Jim Hartman: California’s Biden landslide while progressives lose
Joe Biden won a near 2-1 landslide victory in California over President Trump on Nov. 3. Biden’s record-breaking margin in the Golden State exceeds 5 million votes.
At the same time, the bluest electorate in the country resoundingly rejected half a dozen ballot propositions pushed by California progressives.
In the presidential race, Biden exploited the fact that Trump was a particularly unpopular president with California voters throughout his presidency.
Trump cost California Republicans seven House seats in 2018, when incumbents were tied to the unpopular president by Democratic opponents, opines George Skelton, dean of California’s political writers.
As a result, the California House delegation became lopsided — 46 Democrats and only seven surviving Republicans. California effectively became a one-party state.
Republican voter registration has plummeted. In 2018, GOP registrations fell below voters with no party preference, which became the second largest voter group. In 1998, Republicans were 35.8% of the electorate. By 2018, they represented a dwindling 25.1% of voters.
In 2020, Trump ran for re-election without the support of former California Gov. Arnold Schwarzenegger, the last Republican to win a statewide race in 2006.
The last two Republicans to run competitive statewide races in 2010 —successful female tech business CEOs Meg Whitman (governor) and Carly Fiorina (senator) both endorsed Joe Biden for president.
Trump never seriously competed in California in 2020.
However, the California Republican Party took baby steps toward a political comeback in November. Two House seats in the former conservative bastion of Orange County were narrowly won back by Korean-born female Republicans — Young Kim and Michelle Steel. Republicans David Valadao and Mike Garcia have razor-thin leads and may reclaim two additional House seats.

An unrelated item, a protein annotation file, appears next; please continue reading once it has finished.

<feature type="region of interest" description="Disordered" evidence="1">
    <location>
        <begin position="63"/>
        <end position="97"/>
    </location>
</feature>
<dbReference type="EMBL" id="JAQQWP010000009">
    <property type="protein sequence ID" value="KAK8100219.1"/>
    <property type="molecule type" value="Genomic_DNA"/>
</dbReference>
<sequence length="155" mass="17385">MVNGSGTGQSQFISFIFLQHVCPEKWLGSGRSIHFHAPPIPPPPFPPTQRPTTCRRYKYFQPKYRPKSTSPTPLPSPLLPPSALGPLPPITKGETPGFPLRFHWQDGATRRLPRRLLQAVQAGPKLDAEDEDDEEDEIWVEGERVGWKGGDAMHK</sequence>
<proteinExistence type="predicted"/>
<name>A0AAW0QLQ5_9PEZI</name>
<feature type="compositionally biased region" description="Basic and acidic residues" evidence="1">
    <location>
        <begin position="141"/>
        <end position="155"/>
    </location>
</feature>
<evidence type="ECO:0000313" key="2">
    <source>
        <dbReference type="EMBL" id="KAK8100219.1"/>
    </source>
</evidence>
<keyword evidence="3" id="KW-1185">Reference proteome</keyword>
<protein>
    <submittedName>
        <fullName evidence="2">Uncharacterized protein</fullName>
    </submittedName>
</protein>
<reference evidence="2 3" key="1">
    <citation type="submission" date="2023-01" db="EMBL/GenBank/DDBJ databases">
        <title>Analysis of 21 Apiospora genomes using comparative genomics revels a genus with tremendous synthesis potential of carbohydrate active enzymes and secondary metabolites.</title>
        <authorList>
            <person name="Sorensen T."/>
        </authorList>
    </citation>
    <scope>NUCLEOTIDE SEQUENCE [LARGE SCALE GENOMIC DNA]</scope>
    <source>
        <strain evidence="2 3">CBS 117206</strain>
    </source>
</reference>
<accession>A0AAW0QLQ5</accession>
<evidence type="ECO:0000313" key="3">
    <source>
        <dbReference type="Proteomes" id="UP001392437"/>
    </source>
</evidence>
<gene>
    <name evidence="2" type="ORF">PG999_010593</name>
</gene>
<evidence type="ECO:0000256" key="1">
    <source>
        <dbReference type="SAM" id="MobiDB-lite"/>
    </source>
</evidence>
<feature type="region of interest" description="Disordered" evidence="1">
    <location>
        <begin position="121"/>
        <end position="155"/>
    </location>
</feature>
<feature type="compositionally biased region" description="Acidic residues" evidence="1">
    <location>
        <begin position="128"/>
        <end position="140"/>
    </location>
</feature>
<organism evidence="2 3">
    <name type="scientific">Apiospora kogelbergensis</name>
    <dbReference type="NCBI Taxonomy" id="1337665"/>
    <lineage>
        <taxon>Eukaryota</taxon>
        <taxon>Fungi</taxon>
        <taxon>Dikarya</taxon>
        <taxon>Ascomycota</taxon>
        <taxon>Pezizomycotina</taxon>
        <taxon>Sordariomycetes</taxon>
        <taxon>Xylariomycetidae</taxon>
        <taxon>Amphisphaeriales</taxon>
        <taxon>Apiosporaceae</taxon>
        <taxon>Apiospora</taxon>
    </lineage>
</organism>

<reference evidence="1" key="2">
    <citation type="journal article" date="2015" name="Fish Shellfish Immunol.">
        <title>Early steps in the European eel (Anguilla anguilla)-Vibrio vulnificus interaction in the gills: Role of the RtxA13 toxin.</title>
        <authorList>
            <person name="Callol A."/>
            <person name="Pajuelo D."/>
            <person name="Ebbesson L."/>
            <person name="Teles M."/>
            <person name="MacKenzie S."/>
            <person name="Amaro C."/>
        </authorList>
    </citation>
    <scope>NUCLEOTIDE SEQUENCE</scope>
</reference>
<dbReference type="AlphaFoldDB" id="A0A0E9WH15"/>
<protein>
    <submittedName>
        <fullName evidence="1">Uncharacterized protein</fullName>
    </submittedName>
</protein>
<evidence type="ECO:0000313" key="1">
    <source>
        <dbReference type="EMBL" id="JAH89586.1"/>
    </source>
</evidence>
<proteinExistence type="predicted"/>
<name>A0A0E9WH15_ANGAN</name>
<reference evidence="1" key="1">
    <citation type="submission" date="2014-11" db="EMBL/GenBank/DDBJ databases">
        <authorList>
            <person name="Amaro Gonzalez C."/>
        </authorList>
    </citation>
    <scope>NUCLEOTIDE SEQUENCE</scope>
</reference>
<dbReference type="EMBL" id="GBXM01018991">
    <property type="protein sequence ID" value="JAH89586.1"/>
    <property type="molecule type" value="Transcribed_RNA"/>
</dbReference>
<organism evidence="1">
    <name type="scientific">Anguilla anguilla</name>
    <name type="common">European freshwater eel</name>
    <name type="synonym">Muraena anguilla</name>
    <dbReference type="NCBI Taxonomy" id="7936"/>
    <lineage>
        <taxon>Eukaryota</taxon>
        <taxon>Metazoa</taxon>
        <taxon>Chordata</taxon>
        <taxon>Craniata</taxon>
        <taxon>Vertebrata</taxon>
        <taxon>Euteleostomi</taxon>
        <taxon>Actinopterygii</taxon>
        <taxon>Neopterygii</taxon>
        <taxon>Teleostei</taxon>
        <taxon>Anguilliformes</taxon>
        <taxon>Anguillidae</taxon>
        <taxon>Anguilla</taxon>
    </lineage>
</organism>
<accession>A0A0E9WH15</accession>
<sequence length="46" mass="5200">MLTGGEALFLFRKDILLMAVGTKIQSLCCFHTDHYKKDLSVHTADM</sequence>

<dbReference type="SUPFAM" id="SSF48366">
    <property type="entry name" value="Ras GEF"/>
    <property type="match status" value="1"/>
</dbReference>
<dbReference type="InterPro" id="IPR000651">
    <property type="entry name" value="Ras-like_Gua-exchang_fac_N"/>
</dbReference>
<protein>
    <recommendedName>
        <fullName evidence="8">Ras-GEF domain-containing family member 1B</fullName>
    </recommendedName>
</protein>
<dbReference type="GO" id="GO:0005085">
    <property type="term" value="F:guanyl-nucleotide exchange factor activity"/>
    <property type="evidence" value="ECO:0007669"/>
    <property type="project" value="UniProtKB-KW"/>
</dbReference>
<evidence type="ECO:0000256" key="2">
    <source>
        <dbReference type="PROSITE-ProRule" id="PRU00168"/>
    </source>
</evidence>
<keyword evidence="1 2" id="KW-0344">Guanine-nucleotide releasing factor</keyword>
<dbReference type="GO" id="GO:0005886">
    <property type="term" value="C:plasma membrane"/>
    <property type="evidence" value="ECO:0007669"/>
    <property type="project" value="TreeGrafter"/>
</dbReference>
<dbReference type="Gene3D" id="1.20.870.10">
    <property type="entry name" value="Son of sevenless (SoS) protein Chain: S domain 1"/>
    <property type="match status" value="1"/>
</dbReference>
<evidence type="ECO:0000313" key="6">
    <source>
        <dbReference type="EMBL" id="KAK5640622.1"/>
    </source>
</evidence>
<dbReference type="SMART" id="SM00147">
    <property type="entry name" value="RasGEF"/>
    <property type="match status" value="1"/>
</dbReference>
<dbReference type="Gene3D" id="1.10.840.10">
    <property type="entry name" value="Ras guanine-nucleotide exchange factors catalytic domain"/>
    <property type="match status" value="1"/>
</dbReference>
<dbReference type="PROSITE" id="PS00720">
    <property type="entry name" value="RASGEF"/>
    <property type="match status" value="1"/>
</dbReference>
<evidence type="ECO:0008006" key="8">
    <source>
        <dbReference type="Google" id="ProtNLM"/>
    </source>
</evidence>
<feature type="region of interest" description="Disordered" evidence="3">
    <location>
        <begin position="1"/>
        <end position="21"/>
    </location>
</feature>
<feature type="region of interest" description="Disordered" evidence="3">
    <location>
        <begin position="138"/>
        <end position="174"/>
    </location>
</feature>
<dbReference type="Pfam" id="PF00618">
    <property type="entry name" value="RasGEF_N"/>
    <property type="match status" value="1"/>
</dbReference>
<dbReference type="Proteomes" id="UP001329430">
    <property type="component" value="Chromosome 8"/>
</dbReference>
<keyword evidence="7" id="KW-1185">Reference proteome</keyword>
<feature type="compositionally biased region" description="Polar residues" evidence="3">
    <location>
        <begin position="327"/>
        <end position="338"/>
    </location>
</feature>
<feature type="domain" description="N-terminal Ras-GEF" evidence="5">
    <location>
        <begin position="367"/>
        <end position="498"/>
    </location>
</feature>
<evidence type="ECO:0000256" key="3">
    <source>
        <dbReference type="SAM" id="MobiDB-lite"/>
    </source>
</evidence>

In California, the national unwillingness to veer too far left was reflected in the outcome of six ballot propositions.
California voters defeated Prop 16 decisively (57%-43%) which sought to repeal Proposition 209, passed by voters in 1996, prohibiting racial preferences — the consideration of race, sex, color, ethnicity or national origin by state and local government agencies and public universities.
The Yes on 16 campaign had a tenfold funding advantage, the support of the political, business and media establishment, and endorsement by Kamala Harris. Prop 16 lost by a bigger margin than Prop 209 won in 1996.
Opposition leaders were Asian-Americans.
Prop 15 was an initiative that would have increased state property taxes on commercial properties to their highest levels in over 40 years.
Public employee unions and their Democratic allies, including Facebook’s Mark Zuckerberg, spent $60 million on Prop 15 that would have eliminated a key restraint on state spending. California’s 1978 Prop 13 caps taxes on commercial and residential property.
Prop 15 would have required that commercial property be reassessed at market value every three years. The initiative was forecast to raise property taxes by $8 to $12.5 billion a year by 2025.
Endorsers included Biden and Harris. Opponents were farmers, manufacturers and small businesses. Prop 15 failed (52%-48%).
Prop 22 exempts Uber, Lyft and DoorDash- like gig workers from a union-backed state law (AB5) reclassifying thousands of independent contractors as employees. The initiative also requires companies to pay health insurance subsidies, accident insurance coverage and 120% of the local minimum wage.
Companies supporting the measure raised a record $205 million. It was opposed by labor unions, plaintiff lawyers — and Bernie Sanders. Prop 22 passed (59%-41%).
Voters also rejected Prop 21 (60%-40%) that would have allowed local governments to expand rent control. San Francisco was the only county in California to support the measure.
Prop 18, disapproved (56%-44%), would have permitted 17-year-olds to vote in primary elections.
Prop 25 was a referendum on legislation to abolish cash bail. Both Biden and Harris support abolishing cash bail, while law enforcement groups opposed the law. 56% of voters disapproved of ending cash bail.
In November, California voters issued important checks on progressive governance.
Jim Hartman resides in Genoa. He was California Republican Party vice-chair (2002-2005). E-mail email@example.com